The Life of My Cane

The Life of My Cane

I was sitting in the waiting room at a radiology clinic waiting to be called in to have my annual MRI done of my brain. They were running behind schedule so I was just sitting there with nothing to do despite coming in 30 minutes late as requested to help them catch up. I was bored of my phone and as I had my cane with me I didn’t really care to literally twiddle my thumbs but instead I was messing around with my cane; standing it upright and spinning it around, tapping the rubber foot on the floor, and even twirling it between my fingers like you would a coin or Dr. House would on the TV show “House”. Yep, I still have enough dexterity in my right hand to do that, not my left hand though, not at all. Time dragged on and so my brain began to pick apart the details of everything around me as I so often do and since I was holding my cane in an almost completely empty room, I turned all of my focus to it.

I was reluctant to have to depend on a cane

I am not exactly sure when I bought it, probably about 3 years into my life with Multiple Sclerosis? That would make me about 23 years old or so, so of course I was reluctant to have to depend on one (being so young). But I just could not walk on my own at the time, in fact, I had just had one of my worst relapses ever and I was still trying to get myself out of a wheelchair and away from my walker. If a cane would help me do that then a cane would work for me but if I was going to buy one I definitely wanted to rock it, because like I said, I was only like 23 years old… Right before I decided that it was time to buy one I was using my late Grandmother’s adjustable, grey, aluminum cane (we are almost 100% certain she had MS) and frankly I did not feel very “cool” having to use it, especially because it looked so much like all the aluminum medical equipment I had just spent 6 weeks using in an inpatient physical rehabilitation center for my latest relapse. And again, I was only 23. Now, I am not saying that those adjustable aluminum canes are lame or anything, just that this one in particular was that boring, gray, crutch looking design; it didn’t even have a nice handle, just a gray rubber grip. It wasn’t for me is what I’m saying.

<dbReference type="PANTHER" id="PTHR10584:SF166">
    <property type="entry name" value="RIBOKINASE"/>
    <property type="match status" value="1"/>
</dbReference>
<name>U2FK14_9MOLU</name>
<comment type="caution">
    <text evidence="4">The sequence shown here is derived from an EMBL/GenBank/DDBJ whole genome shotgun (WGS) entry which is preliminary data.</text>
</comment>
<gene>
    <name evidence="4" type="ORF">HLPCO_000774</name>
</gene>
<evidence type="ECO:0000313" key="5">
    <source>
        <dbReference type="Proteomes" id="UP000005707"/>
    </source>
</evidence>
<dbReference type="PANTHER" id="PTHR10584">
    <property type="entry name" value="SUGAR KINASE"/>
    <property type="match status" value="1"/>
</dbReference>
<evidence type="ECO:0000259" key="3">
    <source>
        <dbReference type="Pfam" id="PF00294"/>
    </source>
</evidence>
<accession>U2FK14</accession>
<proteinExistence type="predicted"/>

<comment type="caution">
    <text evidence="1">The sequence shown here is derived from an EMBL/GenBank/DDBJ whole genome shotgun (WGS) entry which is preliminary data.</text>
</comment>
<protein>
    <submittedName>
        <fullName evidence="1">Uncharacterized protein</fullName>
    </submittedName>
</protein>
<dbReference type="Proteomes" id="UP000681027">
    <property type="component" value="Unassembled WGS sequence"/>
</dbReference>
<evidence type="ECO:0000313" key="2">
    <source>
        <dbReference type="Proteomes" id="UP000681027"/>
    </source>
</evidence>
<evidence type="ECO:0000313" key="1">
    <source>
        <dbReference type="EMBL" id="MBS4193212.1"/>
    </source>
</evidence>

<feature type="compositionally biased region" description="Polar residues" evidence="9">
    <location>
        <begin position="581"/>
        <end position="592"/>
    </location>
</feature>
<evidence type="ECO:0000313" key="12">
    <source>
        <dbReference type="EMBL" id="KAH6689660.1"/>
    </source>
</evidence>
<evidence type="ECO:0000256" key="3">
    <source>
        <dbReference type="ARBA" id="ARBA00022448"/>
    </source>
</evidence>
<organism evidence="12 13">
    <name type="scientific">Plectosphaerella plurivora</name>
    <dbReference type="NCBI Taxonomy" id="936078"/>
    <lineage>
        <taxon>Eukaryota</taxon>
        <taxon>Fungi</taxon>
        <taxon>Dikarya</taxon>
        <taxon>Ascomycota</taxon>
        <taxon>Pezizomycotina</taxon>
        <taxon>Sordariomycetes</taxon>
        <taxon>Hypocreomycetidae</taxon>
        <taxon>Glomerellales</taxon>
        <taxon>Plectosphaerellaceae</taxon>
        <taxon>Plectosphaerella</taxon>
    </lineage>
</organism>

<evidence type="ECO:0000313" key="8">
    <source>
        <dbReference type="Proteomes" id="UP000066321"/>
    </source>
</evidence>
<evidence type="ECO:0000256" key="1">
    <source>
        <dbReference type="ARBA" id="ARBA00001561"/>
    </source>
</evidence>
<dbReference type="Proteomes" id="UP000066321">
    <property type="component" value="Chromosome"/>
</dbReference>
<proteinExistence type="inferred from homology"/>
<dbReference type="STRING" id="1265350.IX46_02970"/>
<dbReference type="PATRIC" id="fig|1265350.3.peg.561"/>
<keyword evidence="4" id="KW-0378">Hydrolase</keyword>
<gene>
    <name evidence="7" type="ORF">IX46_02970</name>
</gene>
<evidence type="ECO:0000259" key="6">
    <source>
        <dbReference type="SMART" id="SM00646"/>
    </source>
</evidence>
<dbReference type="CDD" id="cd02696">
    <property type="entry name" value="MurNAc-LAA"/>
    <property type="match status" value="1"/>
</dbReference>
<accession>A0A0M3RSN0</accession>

Both elegant and ergonomic